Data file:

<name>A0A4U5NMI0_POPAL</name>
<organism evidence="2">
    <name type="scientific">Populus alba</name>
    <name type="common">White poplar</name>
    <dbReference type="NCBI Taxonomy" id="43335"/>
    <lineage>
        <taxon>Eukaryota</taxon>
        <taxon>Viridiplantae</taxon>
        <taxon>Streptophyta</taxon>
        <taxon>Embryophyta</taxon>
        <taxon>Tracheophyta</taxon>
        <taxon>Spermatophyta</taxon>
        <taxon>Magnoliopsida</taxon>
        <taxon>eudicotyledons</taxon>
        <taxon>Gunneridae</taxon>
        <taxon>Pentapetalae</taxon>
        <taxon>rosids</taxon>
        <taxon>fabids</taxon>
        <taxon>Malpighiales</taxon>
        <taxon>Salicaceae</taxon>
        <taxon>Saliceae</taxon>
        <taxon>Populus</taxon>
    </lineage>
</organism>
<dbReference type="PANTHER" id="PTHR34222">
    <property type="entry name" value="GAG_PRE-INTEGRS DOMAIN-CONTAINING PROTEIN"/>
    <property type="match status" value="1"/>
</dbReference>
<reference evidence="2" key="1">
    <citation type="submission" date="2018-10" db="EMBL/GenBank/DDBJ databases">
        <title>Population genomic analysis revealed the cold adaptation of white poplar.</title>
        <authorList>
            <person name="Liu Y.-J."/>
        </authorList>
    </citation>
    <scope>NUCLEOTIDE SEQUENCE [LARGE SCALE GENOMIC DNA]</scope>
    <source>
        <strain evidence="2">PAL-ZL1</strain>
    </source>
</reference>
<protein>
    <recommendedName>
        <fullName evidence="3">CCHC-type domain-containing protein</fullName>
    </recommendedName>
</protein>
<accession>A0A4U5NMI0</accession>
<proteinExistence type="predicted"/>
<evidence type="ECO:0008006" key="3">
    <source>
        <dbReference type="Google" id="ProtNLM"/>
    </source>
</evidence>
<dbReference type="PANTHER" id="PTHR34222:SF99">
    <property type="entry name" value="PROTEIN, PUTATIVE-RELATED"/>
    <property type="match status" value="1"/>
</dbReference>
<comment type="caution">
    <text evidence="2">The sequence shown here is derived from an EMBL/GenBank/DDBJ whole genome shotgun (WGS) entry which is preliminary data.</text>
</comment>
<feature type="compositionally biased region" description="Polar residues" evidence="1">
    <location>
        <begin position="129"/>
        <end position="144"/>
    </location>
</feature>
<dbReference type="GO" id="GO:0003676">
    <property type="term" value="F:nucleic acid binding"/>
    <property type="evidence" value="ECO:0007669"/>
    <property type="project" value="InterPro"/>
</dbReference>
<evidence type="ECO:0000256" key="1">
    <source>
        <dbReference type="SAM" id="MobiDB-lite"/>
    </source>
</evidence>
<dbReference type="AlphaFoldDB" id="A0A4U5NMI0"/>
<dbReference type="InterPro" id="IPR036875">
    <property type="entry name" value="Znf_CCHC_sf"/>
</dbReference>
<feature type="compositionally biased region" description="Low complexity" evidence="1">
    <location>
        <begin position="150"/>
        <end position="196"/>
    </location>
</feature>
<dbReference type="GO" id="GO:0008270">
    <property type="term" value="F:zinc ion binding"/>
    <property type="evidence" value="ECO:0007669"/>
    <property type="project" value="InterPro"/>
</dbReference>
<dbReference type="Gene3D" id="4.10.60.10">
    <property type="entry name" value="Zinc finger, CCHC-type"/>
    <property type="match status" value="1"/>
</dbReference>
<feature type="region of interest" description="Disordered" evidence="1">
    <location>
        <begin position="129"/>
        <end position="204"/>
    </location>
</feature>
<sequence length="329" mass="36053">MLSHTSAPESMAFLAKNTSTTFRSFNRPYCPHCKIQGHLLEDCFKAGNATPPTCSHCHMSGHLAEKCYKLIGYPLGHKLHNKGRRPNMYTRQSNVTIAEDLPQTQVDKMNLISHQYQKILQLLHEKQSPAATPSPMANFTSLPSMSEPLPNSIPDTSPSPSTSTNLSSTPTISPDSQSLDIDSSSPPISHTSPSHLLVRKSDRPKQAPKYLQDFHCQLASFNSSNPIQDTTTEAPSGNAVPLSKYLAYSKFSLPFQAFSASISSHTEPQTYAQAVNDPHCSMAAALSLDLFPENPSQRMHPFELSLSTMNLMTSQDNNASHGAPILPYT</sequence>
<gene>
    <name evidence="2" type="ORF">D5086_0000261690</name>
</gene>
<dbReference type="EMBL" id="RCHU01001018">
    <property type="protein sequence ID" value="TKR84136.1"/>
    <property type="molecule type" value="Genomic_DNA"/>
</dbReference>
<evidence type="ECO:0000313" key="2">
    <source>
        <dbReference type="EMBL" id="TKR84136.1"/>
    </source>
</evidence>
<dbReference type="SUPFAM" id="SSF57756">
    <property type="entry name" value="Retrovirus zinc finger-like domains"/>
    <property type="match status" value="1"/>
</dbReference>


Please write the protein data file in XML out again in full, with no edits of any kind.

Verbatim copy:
<name>A0A4U5NMI0_POPAL</name>
<organism evidence="2">
    <name type="scientific">Populus alba</name>
    <name type="common">White poplar</name>
    <dbReference type="NCBI Taxonomy" id="43335"/>
    <lineage>
        <taxon>Eukaryota</taxon>
        <taxon>Viridiplantae</taxon>
        <taxon>Streptophyta</taxon>
        <taxon>Embryophyta</taxon>
        <taxon>Tracheophyta</taxon>
        <taxon>Spermatophyta</taxon>
        <taxon>Magnoliopsida</taxon>
        <taxon>eudicotyledons</taxon>
        <taxon>Gunneridae</taxon>
        <taxon>Pentapetalae</taxon>
        <taxon>rosids</taxon>
        <taxon>fabids</taxon>
        <taxon>Malpighiales</taxon>
        <taxon>Salicaceae</taxon>
        <taxon>Saliceae</taxon>
        <taxon>Populus</taxon>
    </lineage>
</organism>
<dbReference type="PANTHER" id="PTHR34222">
    <property type="entry name" value="GAG_PRE-INTEGRS DOMAIN-CONTAINING PROTEIN"/>
    <property type="match status" value="1"/>
</dbReference>
<reference evidence="2" key="1">
    <citation type="submission" date="2018-10" db="EMBL/GenBank/DDBJ databases">
        <title>Population genomic analysis revealed the cold adaptation of white poplar.</title>
        <authorList>
            <person name="Liu Y.-J."/>
        </authorList>
    </citation>
    <scope>NUCLEOTIDE SEQUENCE [LARGE SCALE GENOMIC DNA]</scope>
    <source>
        <strain evidence="2">PAL-ZL1</strain>
    </source>
</reference>
<protein>
    <recommendedName>
        <fullName evidence="3">CCHC-type domain-containing protein</fullName>
    </recommendedName>
</protein>
<accession>A0A4U5NMI0</accession>
<proteinExistence type="predicted"/>
<evidence type="ECO:0008006" key="3">
    <source>
        <dbReference type="Google" id="ProtNLM"/>
    </source>
</evidence>
<dbReference type="PANTHER" id="PTHR34222:SF99">
    <property type="entry name" value="PROTEIN, PUTATIVE-RELATED"/>
    <property type="match status" value="1"/>
</dbReference>
<comment type="caution">
    <text evidence="2">The sequence shown here is derived from an EMBL/GenBank/DDBJ whole genome shotgun (WGS) entry which is preliminary data.</text>
</comment>
<feature type="compositionally biased region" description="Polar residues" evidence="1">
    <location>
        <begin position="129"/>
        <end position="144"/>
    </location>
</feature>
<dbReference type="GO" id="GO:0003676">
    <property type="term" value="F:nucleic acid binding"/>
    <property type="evidence" value="ECO:0007669"/>
    <property type="project" value="InterPro"/>
</dbReference>
<evidence type="ECO:0000256" key="1">
    <source>
        <dbReference type="SAM" id="MobiDB-lite"/>
    </source>
</evidence>
<dbReference type="AlphaFoldDB" id="A0A4U5NMI0"/>
<dbReference type="InterPro" id="IPR036875">
    <property type="entry name" value="Znf_CCHC_sf"/>
</dbReference>
<feature type="compositionally biased region" description="Low complexity" evidence="1">
    <location>
        <begin position="150"/>
        <end position="196"/>
    </location>
</feature>
<dbReference type="GO" id="GO:0008270">
    <property type="term" value="F:zinc ion binding"/>
    <property type="evidence" value="ECO:0007669"/>
    <property type="project" value="InterPro"/>
</dbReference>
<dbReference type="Gene3D" id="4.10.60.10">
    <property type="entry name" value="Zinc finger, CCHC-type"/>
    <property type="match status" value="1"/>
</dbReference>
<feature type="region of interest" description="Disordered" evidence="1">
    <location>
        <begin position="129"/>
        <end position="204"/>
    </location>
</feature>
<sequence length="329" mass="36053">MLSHTSAPESMAFLAKNTSTTFRSFNRPYCPHCKIQGHLLEDCFKAGNATPPTCSHCHMSGHLAEKCYKLIGYPLGHKLHNKGRRPNMYTRQSNVTIAEDLPQTQVDKMNLISHQYQKILQLLHEKQSPAATPSPMANFTSLPSMSEPLPNSIPDTSPSPSTSTNLSSTPTISPDSQSLDIDSSSPPISHTSPSHLLVRKSDRPKQAPKYLQDFHCQLASFNSSNPIQDTTTEAPSGNAVPLSKYLAYSKFSLPFQAFSASISSHTEPQTYAQAVNDPHCSMAAALSLDLFPENPSQRMHPFELSLSTMNLMTSQDNNASHGAPILPYT</sequence>
<gene>
    <name evidence="2" type="ORF">D5086_0000261690</name>
</gene>
<dbReference type="EMBL" id="RCHU01001018">
    <property type="protein sequence ID" value="TKR84136.1"/>
    <property type="molecule type" value="Genomic_DNA"/>
</dbReference>
<evidence type="ECO:0000313" key="2">
    <source>
        <dbReference type="EMBL" id="TKR84136.1"/>
    </source>
</evidence>
<dbReference type="SUPFAM" id="SSF57756">
    <property type="entry name" value="Retrovirus zinc finger-like domains"/>
    <property type="match status" value="1"/>
</dbReference>